You may well have staff who are classed as vulnerable or highly vulnerable and for the moment need to stay at home – whether they are working or furloughed. Employees who are shielding will no longer be able to receive Statutory Sick Pay after 1 August 2020, so you need to contact them and discuss their plans for returning to work safely. They may be very anxious, and employers should be open to listening to their concerns.

When planning their return to the workplace, you must be particularly stringent in ensuring that social distancing is adhered to and around them. Other options are to let them work from home or continue to be furloughed.

What about staff who are afraid to go back to work? 

Employees may have different reasons why they are worried about going back into the workplace and we should not underestimate the effect of the pandemic on their mental wellbeing. They may have their own health worries or be afraid for the more vulnerable members of their family. Others with mental health issues or disabilities such as autism may also find it hard to make the change in their working routine. It is important that staff have an opportunity to be listened to, and to express their concerns without fear of discrimination or job loss. As we have discussed before, encouraging willing staff to train as mental health first aiders is going to be even more important now.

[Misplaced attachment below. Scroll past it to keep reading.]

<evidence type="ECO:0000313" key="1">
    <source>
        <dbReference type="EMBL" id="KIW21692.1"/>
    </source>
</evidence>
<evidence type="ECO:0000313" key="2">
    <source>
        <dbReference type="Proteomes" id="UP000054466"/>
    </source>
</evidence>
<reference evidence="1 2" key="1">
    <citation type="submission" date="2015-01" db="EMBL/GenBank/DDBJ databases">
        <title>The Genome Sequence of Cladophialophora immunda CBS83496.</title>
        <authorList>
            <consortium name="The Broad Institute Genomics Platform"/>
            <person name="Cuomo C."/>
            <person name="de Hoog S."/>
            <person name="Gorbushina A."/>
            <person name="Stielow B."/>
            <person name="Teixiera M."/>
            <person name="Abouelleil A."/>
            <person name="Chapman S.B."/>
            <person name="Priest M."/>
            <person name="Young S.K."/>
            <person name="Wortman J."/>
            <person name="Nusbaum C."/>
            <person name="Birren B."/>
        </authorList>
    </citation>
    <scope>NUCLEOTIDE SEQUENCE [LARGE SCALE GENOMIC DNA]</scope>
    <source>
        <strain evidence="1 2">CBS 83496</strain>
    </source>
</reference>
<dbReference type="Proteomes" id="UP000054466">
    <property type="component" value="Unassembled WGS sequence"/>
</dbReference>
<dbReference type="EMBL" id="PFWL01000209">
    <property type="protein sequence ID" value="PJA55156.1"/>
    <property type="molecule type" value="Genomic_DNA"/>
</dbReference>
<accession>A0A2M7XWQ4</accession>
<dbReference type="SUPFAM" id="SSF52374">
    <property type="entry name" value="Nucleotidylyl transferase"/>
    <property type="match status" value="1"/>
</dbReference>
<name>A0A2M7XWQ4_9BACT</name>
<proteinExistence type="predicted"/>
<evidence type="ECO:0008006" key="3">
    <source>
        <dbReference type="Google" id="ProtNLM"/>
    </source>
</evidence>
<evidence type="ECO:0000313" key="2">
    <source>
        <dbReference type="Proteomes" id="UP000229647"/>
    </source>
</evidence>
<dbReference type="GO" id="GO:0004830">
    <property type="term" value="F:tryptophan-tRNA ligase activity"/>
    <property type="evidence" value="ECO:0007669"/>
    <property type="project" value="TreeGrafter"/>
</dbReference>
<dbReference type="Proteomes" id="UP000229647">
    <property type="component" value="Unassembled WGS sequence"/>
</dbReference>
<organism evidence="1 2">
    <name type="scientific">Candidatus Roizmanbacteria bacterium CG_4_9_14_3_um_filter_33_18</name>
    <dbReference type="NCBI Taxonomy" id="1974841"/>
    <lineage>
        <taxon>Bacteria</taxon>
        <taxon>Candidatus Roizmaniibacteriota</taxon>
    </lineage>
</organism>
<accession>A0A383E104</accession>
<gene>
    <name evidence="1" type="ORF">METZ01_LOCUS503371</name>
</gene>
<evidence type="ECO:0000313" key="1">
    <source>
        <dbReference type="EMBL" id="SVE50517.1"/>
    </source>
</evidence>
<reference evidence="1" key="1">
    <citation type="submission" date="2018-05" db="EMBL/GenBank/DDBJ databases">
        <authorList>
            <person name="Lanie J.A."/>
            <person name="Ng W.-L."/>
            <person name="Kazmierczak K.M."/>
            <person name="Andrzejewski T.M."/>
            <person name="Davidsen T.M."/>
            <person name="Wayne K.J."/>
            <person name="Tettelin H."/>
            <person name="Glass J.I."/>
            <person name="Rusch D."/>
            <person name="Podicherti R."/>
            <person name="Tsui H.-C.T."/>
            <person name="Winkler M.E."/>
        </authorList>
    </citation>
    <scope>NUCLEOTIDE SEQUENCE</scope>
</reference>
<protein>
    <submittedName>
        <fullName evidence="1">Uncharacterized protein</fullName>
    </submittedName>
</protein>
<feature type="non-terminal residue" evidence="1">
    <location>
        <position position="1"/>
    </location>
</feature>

If your staff are in a public-facing role, and are concerned for their safety, they do have the right to not come into work but can’t expect to get paid. However, employment law says that employees are legally allowed to walk off the job if they fear they are under threat from “serious and imminent” danger.

What if your staff do not want to return yet or ever?

According to a report by Okta among 6,000 office workers across Europe, only a quarter of UK workers wanted to go back to work full-time [ZDNet: Three quarters of workers don’t want to go back to the office full-time 20/05/2020]. Lockdown has opened their eyes to the benefits of flexible and remote working, and the way they view their working life may never be the same again.